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Instructional Alignment Theory

Instructional Alignment Theory

Excerpt from the 2008 white paper - WIDS History

WIDS software provides a framework where learning outcomes and assessments can be identified, connected, and shared -- a physical "alignment" of instructional design. This instructional alignment idea, supported by decades of research, involves "congruence between stimulus conditions of instruction and stimulus conditions of assessment" (Cohen, 1987). It assumes there is purposeful connection between assessment and instruction. Cohen found this alignment to consistently generate large effects, "which is probably why the idea of instructional alignment is so well-entrenched in the conventional wisdom of instructional designers" (Cohen, 1987).

Recent research builds on Cohen's findings, and provides "strong evidence from scientifically based research that aligning various components can have positive and significant effects" (Edvantia, 2005). WIDS incorporates these ideas and helps educators think about links between:

  • Competencies and assessment 
  • Competencies and instructional activities and materials
  • Assessments and instructional activities and materials 

Instructional alignment empowers educators to examine and enhance their curriculum and to learn of their intentions when analyzing instructional activities. The software becomes the vehicle for asking: "What's worth teaching" or "What's worth assessing?"

WIDS software supports instructional alignment theory. It provides for development of both technical and academic skills, and it provides a platform around which the two can mesh. Going beyond low-level objectives, WIDS gives educators the tool to develop performance standards, learning objectives, and assessments -- showing how they fit together for the learner. Effective learning activities stated in a Learning Plan motivate learners, allow for comprehension and practice, and encourage application of knowledge.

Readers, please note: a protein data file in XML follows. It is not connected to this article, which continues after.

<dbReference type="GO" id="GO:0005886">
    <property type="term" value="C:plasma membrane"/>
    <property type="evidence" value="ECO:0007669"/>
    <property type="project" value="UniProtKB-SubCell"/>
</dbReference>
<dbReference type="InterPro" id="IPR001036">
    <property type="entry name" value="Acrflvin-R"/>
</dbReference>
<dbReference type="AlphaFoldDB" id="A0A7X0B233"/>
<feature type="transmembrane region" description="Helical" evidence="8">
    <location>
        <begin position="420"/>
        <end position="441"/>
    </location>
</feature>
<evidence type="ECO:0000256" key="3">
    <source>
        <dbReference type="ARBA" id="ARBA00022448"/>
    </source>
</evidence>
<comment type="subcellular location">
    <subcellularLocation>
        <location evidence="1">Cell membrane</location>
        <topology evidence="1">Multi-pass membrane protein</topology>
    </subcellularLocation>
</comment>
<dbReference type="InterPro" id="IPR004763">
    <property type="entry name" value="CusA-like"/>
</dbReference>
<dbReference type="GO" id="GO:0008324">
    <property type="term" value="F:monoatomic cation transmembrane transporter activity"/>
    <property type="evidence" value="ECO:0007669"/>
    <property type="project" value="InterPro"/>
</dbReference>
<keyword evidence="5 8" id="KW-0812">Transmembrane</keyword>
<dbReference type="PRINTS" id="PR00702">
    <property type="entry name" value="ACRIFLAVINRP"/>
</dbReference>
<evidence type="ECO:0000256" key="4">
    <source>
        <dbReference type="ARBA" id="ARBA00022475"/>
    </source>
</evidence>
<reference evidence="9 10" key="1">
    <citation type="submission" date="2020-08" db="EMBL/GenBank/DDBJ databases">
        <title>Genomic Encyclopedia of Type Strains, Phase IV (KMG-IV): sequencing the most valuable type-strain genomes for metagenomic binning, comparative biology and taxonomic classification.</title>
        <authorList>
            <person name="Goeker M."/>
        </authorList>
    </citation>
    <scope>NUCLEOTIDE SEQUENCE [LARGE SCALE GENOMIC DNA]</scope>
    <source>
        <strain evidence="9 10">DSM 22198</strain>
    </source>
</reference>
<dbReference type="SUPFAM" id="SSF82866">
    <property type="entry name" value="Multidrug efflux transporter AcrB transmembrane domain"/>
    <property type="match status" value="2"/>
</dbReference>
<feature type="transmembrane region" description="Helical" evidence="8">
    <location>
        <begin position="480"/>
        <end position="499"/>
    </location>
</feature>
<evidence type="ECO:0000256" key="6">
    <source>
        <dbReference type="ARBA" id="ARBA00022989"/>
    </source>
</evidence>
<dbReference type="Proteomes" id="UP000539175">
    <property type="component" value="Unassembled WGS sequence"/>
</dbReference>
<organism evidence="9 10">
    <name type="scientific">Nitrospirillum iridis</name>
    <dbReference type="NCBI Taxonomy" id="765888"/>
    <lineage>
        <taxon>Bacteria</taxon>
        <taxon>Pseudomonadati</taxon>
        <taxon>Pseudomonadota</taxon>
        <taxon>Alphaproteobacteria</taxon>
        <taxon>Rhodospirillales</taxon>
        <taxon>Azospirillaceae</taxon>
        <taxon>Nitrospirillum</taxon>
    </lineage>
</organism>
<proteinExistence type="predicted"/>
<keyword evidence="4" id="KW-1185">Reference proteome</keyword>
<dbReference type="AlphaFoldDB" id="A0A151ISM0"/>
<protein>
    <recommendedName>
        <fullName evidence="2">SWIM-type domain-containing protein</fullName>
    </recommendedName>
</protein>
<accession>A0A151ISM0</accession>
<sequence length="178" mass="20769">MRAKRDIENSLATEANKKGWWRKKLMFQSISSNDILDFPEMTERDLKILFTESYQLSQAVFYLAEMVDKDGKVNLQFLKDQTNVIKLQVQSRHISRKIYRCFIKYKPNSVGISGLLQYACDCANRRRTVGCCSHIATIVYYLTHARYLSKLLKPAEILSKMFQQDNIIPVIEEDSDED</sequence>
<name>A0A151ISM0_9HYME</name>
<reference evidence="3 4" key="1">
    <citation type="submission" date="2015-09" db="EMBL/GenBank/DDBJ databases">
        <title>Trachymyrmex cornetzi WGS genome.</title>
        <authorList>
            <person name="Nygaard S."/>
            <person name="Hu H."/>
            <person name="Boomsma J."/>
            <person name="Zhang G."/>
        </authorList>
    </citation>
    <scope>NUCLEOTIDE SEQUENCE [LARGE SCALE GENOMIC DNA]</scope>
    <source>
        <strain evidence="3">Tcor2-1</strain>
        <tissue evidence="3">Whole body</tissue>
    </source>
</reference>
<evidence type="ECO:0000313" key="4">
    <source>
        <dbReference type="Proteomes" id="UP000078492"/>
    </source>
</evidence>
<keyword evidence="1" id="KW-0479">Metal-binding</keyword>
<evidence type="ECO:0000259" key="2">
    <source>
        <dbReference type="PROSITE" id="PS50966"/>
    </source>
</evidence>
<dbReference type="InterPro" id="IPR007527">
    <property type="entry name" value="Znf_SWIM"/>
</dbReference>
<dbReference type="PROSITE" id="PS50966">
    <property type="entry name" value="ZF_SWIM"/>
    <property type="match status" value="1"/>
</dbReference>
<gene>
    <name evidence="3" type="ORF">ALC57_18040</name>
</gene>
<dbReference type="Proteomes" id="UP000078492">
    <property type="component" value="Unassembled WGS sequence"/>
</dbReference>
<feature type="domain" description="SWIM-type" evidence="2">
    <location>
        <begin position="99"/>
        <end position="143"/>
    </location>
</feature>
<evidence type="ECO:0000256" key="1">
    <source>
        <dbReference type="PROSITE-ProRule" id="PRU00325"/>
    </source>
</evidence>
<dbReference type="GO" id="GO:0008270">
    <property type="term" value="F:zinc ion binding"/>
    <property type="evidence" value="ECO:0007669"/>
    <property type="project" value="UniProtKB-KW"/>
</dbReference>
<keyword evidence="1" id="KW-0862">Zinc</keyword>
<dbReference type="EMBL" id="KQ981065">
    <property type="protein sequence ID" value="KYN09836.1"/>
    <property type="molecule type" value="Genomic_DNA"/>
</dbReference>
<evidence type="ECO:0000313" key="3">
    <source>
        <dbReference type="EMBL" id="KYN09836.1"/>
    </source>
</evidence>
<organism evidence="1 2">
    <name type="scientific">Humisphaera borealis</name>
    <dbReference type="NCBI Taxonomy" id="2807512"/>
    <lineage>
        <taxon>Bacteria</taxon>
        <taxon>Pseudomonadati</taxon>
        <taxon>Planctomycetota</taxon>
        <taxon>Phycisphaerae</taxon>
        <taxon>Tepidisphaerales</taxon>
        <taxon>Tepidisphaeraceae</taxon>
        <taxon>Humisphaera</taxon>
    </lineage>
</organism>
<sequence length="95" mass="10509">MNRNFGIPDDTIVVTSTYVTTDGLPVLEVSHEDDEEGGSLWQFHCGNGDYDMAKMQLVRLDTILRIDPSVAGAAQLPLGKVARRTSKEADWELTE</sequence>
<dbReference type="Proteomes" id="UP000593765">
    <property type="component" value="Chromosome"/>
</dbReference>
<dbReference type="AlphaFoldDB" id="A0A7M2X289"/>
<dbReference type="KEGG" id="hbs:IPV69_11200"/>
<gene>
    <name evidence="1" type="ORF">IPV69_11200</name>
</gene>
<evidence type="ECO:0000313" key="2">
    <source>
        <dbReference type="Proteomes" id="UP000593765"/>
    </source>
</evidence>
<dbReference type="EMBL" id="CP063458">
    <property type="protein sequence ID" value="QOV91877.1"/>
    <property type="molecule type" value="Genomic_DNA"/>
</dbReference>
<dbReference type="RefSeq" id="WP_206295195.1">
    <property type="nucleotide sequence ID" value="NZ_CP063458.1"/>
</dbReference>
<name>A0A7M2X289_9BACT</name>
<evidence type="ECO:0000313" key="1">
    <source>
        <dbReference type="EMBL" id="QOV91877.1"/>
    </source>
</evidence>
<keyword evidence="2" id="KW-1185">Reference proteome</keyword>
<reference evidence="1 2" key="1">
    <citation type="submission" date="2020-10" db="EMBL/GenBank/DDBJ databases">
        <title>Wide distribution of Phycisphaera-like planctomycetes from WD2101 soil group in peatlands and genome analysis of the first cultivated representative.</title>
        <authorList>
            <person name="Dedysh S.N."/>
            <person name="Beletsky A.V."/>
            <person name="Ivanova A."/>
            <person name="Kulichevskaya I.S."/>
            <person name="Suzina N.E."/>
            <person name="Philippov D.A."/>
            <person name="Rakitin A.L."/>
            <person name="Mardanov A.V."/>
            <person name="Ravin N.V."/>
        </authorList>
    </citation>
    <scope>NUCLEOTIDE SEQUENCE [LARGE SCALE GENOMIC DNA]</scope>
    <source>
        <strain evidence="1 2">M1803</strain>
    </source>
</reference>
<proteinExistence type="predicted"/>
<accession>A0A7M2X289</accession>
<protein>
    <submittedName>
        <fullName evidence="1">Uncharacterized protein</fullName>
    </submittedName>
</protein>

The Learning Activity Library is available to software users as they consider ways to improve their learning activities and transfer student learning to work or life role applications.

Just as new technologies are used by students, instructors have new technologies for curriculum design. Any tool or strategy that can help streamline data, information, and documentation is in demand-by both instructors and managers. Because WIDS is a relational database, once initial course and program design is complete, the ability to access that information and display it in a variety of ways-to a variety of audiences-is easy to do. Instructors faced with an accreditation visit, for example, use WIDS data to produce documentation for learners and documentation required for accreditation.

Read more about the WIDS Model and History in the 2008 paper WIDS History.

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